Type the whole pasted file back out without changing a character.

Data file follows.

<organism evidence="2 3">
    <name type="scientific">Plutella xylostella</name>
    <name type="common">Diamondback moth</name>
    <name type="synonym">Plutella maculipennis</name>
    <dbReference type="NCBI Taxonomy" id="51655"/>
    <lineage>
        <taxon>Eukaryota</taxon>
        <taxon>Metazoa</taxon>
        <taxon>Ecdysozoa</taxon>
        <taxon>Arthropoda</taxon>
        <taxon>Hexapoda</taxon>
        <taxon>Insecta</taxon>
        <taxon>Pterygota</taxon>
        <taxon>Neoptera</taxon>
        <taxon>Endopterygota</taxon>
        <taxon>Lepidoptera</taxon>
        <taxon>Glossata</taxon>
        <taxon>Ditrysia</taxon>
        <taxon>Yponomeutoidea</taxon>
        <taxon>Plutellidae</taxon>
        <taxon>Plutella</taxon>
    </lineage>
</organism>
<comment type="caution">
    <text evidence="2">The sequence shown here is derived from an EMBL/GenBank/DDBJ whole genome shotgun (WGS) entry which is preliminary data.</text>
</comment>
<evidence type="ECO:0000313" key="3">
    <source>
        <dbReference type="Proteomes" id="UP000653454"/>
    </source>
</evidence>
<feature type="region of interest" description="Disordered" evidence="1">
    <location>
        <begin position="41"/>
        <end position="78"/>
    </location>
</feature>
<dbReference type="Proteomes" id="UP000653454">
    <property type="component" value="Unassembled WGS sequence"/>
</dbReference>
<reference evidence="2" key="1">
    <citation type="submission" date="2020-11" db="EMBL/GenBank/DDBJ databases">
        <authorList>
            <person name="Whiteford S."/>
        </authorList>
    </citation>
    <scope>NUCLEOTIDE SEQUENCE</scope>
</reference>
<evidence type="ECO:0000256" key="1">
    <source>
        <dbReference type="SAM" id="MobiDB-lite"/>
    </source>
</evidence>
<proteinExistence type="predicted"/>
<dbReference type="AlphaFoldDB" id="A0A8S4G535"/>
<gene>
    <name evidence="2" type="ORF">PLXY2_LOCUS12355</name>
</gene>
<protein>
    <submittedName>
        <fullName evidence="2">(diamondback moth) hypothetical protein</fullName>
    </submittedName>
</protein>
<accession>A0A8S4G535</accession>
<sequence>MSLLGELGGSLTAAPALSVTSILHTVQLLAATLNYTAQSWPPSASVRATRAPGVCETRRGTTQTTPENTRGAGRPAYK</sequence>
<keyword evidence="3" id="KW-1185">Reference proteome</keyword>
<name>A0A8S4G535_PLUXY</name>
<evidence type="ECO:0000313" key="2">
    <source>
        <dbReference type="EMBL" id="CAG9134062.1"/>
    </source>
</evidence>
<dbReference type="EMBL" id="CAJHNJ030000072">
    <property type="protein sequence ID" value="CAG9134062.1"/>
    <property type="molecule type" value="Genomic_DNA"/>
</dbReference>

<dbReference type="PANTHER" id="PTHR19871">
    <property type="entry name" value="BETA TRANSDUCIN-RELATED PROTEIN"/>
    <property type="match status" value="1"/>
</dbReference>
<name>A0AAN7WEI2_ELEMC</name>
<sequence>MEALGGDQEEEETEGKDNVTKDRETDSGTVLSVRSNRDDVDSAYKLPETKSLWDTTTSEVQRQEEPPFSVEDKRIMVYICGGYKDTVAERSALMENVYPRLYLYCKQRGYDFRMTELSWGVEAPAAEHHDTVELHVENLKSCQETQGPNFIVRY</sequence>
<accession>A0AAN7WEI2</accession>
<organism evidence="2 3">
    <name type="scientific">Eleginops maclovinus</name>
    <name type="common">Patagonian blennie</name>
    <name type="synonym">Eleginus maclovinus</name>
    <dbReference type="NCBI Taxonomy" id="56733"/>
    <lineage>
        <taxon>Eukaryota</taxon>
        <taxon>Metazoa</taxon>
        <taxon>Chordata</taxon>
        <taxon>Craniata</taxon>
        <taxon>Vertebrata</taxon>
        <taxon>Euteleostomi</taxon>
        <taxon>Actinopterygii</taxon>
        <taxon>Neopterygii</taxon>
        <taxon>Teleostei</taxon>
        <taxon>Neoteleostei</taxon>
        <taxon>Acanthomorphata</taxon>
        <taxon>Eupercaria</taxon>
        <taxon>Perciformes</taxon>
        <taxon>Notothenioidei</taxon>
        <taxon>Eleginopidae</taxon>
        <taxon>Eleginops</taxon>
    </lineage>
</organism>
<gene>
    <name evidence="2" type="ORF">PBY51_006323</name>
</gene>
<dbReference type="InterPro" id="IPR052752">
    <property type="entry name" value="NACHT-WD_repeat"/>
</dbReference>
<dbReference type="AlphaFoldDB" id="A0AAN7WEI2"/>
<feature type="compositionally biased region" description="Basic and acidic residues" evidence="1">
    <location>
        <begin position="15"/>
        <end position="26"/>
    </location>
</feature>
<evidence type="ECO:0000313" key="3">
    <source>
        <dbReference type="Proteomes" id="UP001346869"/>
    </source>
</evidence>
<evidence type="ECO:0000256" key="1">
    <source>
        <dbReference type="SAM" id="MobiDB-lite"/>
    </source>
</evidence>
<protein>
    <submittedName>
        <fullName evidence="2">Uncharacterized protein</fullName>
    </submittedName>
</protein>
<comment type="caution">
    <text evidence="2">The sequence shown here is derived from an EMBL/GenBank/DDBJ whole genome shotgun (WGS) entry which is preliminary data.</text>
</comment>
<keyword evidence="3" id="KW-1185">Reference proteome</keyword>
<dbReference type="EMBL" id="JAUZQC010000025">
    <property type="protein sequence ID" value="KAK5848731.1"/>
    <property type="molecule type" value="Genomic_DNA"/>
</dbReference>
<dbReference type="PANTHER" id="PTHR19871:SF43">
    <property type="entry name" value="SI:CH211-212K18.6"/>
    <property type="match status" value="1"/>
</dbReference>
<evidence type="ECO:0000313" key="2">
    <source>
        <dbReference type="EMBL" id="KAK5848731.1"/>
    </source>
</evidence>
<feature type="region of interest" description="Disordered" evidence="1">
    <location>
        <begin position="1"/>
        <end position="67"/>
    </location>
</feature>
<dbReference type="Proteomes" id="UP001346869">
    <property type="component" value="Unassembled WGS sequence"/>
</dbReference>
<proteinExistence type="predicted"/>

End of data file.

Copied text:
<organism evidence="2 3">
    <name type="scientific">Plutella xylostella</name>
    <name type="common">Diamondback moth</name>
    <name type="synonym">Plutella maculipennis</name>
    <dbReference type="NCBI Taxonomy" id="51655"/>
    <lineage>
        <taxon>Eukaryota</taxon>
        <taxon>Metazoa</taxon>
        <taxon>Ecdysozoa</taxon>
        <taxon>Arthropoda</taxon>
        <taxon>Hexapoda</taxon>
        <taxon>Insecta</taxon>
        <taxon>Pterygota</taxon>
        <taxon>Neoptera</taxon>
        <taxon>Endopterygota</taxon>
        <taxon>Lepidoptera</taxon>
        <taxon>Glossata</taxon>
        <taxon>Ditrysia</taxon>
        <taxon>Yponomeutoidea</taxon>
        <taxon>Plutellidae</taxon>
        <taxon>Plutella</taxon>
    </lineage>
</organism>
<comment type="caution">
    <text evidence="2">The sequence shown here is derived from an EMBL/GenBank/DDBJ whole genome shotgun (WGS) entry which is preliminary data.</text>
</comment>
<evidence type="ECO:0000313" key="3">
    <source>
        <dbReference type="Proteomes" id="UP000653454"/>
    </source>
</evidence>
<feature type="region of interest" description="Disordered" evidence="1">
    <location>
        <begin position="41"/>
        <end position="78"/>
    </location>
</feature>
<dbReference type="Proteomes" id="UP000653454">
    <property type="component" value="Unassembled WGS sequence"/>
</dbReference>
<reference evidence="2" key="1">
    <citation type="submission" date="2020-11" db="EMBL/GenBank/DDBJ databases">
        <authorList>
            <person name="Whiteford S."/>
        </authorList>
    </citation>
    <scope>NUCLEOTIDE SEQUENCE</scope>
</reference>
<evidence type="ECO:0000256" key="1">
    <source>
        <dbReference type="SAM" id="MobiDB-lite"/>
    </source>
</evidence>
<proteinExistence type="predicted"/>
<dbReference type="AlphaFoldDB" id="A0A8S4G535"/>
<gene>
    <name evidence="2" type="ORF">PLXY2_LOCUS12355</name>
</gene>
<protein>
    <submittedName>
        <fullName evidence="2">(diamondback moth) hypothetical protein</fullName>
    </submittedName>
</protein>
<accession>A0A8S4G535</accession>
<sequence>MSLLGELGGSLTAAPALSVTSILHTVQLLAATLNYTAQSWPPSASVRATRAPGVCETRRGTTQTTPENTRGAGRPAYK</sequence>
<keyword evidence="3" id="KW-1185">Reference proteome</keyword>
<name>A0A8S4G535_PLUXY</name>
<evidence type="ECO:0000313" key="2">
    <source>
        <dbReference type="EMBL" id="CAG9134062.1"/>
    </source>
</evidence>
<dbReference type="EMBL" id="CAJHNJ030000072">
    <property type="protein sequence ID" value="CAG9134062.1"/>
    <property type="molecule type" value="Genomic_DNA"/>
</dbReference>

<dbReference type="PANTHER" id="PTHR19871">
    <property type="entry name" value="BETA TRANSDUCIN-RELATED PROTEIN"/>
    <property type="match status" value="1"/>
</dbReference>
<name>A0AAN7WEI2_ELEMC</name>
<sequence>MEALGGDQEEEETEGKDNVTKDRETDSGTVLSVRSNRDDVDSAYKLPETKSLWDTTTSEVQRQEEPPFSVEDKRIMVYICGGYKDTVAERSALMENVYPRLYLYCKQRGYDFRMTELSWGVEAPAAEHHDTVELHVENLKSCQETQGPNFIVRY</sequence>
<accession>A0AAN7WEI2</accession>
<organism evidence="2 3">
    <name type="scientific">Eleginops maclovinus</name>
    <name type="common">Patagonian blennie</name>
    <name type="synonym">Eleginus maclovinus</name>
    <dbReference type="NCBI Taxonomy" id="56733"/>
    <lineage>
        <taxon>Eukaryota</taxon>
        <taxon>Metazoa</taxon>
        <taxon>Chordata</taxon>
        <taxon>Craniata</taxon>
        <taxon>Vertebrata</taxon>
        <taxon>Euteleostomi</taxon>
        <taxon>Actinopterygii</taxon>
        <taxon>Neopterygii</taxon>
        <taxon>Teleostei</taxon>
        <taxon>Neoteleostei</taxon>
        <taxon>Acanthomorphata</taxon>
        <taxon>Eupercaria</taxon>
        <taxon>Perciformes</taxon>
        <taxon>Notothenioidei</taxon>
        <taxon>Eleginopidae</taxon>
        <taxon>Eleginops</taxon>
    </lineage>
</organism>
<gene>
    <name evidence="2" type="ORF">PBY51_006323</name>
</gene>
<dbReference type="InterPro" id="IPR052752">
    <property type="entry name" value="NACHT-WD_repeat"/>
</dbReference>
<dbReference type="AlphaFoldDB" id="A0AAN7WEI2"/>
<feature type="compositionally biased region" description="Basic and acidic residues" evidence="1">
    <location>
        <begin position="15"/>
        <end position="26"/>
    </location>
</feature>
<evidence type="ECO:0000313" key="3">
    <source>
        <dbReference type="Proteomes" id="UP001346869"/>
    </source>
</evidence>
<evidence type="ECO:0000256" key="1">
    <source>
        <dbReference type="SAM" id="MobiDB-lite"/>
    </source>
</evidence>
<protein>
    <submittedName>
        <fullName evidence="2">Uncharacterized protein</fullName>
    </submittedName>
</protein>
<comment type="caution">
    <text evidence="2">The sequence shown here is derived from an EMBL/GenBank/DDBJ whole genome shotgun (WGS) entry which is preliminary data.</text>
</comment>
<keyword evidence="3" id="KW-1185">Reference proteome</keyword>
<dbReference type="EMBL" id="JAUZQC010000025">
    <property type="protein sequence ID" value="KAK5848731.1"/>
    <property type="molecule type" value="Genomic_DNA"/>
</dbReference>
<dbReference type="PANTHER" id="PTHR19871:SF43">
    <property type="entry name" value="SI:CH211-212K18.6"/>
    <property type="match status" value="1"/>
</dbReference>
<evidence type="ECO:0000313" key="2">
    <source>
        <dbReference type="EMBL" id="KAK5848731.1"/>
    </source>
</evidence>
<feature type="region of interest" description="Disordered" evidence="1">
    <location>
        <begin position="1"/>
        <end position="67"/>
    </location>
</feature>
<dbReference type="Proteomes" id="UP001346869">
    <property type="component" value="Unassembled WGS sequence"/>
</dbReference>
<proteinExistence type="predicted"/>